Shortly after the Ides of March last year1, and for reasons I've never been able to work out, Feedly stopped updating the RSS feed for this site. The XML file that is generated for the site has been consistently deemed valid by the W3C Validator and other 10C-based sites continue to see their syndicated content properly updated in Feedly. I know this because I subscribed to a number of them. Mine, when pulling from the XML version of the syndication feed, will not show updates.
The XML version of the RSS feed will work with a number of clients just fine, as I've tested the site with standalone clients as well as alternative online services, such as FeedWrangler and Fever2. Has Feedly simply stopped visiting the site and, therefore, does not know that the RSS feeds have been operating just fine aside from the one little blip that took place on April 10th?
According to the service logs, this isn't the case.
The Feedly crawler is stopping by this site almost every hour for the XML feed and every three hours for the JSON version, which the service has no trouble at all reading. The XML file is being properly returned, too, as the number of bytes sent is the very same number of bytes as the cached XML file (compressed as a gzip). Those subscriber numbers look a little off, though ….
Seems one or all of the reported numbers are false. 1 subscriber? Just me?3 Or is it 2 subscribers? My mum and I, perhaps? Or is it 19? Perhaps some other number?
Unfortunately, this problem does not seem to be limited just to me. A now-retired UserVoice.com forum had hundreds of people asking the same question for various feeds that just stopped updating one day. The service seems to be aware of the problem, but is unwilling to do anything about it.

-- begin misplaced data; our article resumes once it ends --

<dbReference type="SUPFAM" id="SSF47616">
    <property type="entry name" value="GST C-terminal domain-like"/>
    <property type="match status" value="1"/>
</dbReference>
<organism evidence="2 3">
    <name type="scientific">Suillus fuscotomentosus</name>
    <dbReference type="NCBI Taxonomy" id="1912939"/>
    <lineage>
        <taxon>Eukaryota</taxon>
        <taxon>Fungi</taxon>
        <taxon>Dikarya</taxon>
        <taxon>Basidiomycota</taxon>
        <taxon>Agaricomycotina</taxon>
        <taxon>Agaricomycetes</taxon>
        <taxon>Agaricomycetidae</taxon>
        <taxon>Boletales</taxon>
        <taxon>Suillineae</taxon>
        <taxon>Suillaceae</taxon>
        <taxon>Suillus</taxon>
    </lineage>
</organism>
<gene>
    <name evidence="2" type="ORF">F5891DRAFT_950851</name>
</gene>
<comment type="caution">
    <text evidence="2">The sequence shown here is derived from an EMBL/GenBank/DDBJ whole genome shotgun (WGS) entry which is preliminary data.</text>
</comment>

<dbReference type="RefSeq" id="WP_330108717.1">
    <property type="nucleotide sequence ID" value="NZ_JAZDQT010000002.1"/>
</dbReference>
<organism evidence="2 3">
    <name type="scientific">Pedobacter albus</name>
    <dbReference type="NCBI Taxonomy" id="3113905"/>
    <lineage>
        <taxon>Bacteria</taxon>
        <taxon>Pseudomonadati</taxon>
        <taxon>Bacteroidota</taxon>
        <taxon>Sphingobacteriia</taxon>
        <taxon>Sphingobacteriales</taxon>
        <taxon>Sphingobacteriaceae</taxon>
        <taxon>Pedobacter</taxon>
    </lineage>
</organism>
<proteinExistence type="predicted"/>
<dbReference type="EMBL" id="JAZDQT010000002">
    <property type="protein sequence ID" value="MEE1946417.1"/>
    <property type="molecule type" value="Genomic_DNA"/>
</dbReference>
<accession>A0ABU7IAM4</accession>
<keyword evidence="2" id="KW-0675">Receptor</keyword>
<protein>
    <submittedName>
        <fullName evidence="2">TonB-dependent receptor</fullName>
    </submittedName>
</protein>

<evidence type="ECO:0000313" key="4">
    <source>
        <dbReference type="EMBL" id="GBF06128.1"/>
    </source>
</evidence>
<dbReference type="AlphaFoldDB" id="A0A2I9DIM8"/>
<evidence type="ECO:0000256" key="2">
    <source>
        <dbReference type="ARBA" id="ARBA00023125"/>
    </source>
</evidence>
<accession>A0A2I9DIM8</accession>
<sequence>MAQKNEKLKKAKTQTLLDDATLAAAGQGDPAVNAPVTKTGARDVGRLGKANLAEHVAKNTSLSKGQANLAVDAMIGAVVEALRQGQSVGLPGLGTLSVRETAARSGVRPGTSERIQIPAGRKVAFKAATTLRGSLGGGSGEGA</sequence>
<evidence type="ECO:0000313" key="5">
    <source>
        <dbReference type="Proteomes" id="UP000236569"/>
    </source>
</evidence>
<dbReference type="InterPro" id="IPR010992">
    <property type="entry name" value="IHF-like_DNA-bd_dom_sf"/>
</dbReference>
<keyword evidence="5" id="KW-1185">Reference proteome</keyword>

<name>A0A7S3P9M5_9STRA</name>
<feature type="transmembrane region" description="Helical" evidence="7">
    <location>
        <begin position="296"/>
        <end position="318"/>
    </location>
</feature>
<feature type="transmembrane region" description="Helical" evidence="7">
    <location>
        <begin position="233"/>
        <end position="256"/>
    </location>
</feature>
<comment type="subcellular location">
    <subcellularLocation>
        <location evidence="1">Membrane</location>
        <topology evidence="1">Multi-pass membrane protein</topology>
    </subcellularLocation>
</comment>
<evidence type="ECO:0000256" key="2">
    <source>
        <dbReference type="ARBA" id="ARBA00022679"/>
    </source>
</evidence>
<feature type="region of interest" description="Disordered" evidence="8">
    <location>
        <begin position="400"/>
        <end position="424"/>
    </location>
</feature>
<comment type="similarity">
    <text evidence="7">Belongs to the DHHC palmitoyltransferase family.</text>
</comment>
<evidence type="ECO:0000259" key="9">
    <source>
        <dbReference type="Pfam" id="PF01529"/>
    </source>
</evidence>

So what is a person to do when their RSS feeds stop updating? Readers who notice will hopefully continue to visit the site directly or change readers. Writers who want to be read, however, will suffer if people using Feedly just thought that the site had gone silent, like tens of millions of blogs have over the years.
Personally, I've lost interest in trying to make things work with the service. My syndication feeds are valid and have been for well over 8 years. Rather than mess around with someone else's service, I'll do the next best thing and make my own RSS service. As one would expect, 10Cv5 already has this functionality built in. All that needs to be done is to build a simple client, write the documentation for the
/reader API, and share it with the world.
When paid cloud services drop the ball, I tend to pick it up and take it somewhere else.
The Ides of March takes place on the 15th.
Fever is a self-hosted application, but is still a valid means of testing.
I subscribe to my own feeds primarily to ensure the thing is going out and being read properly. Sometimes I even spot typos this way, then I can go back and fix them.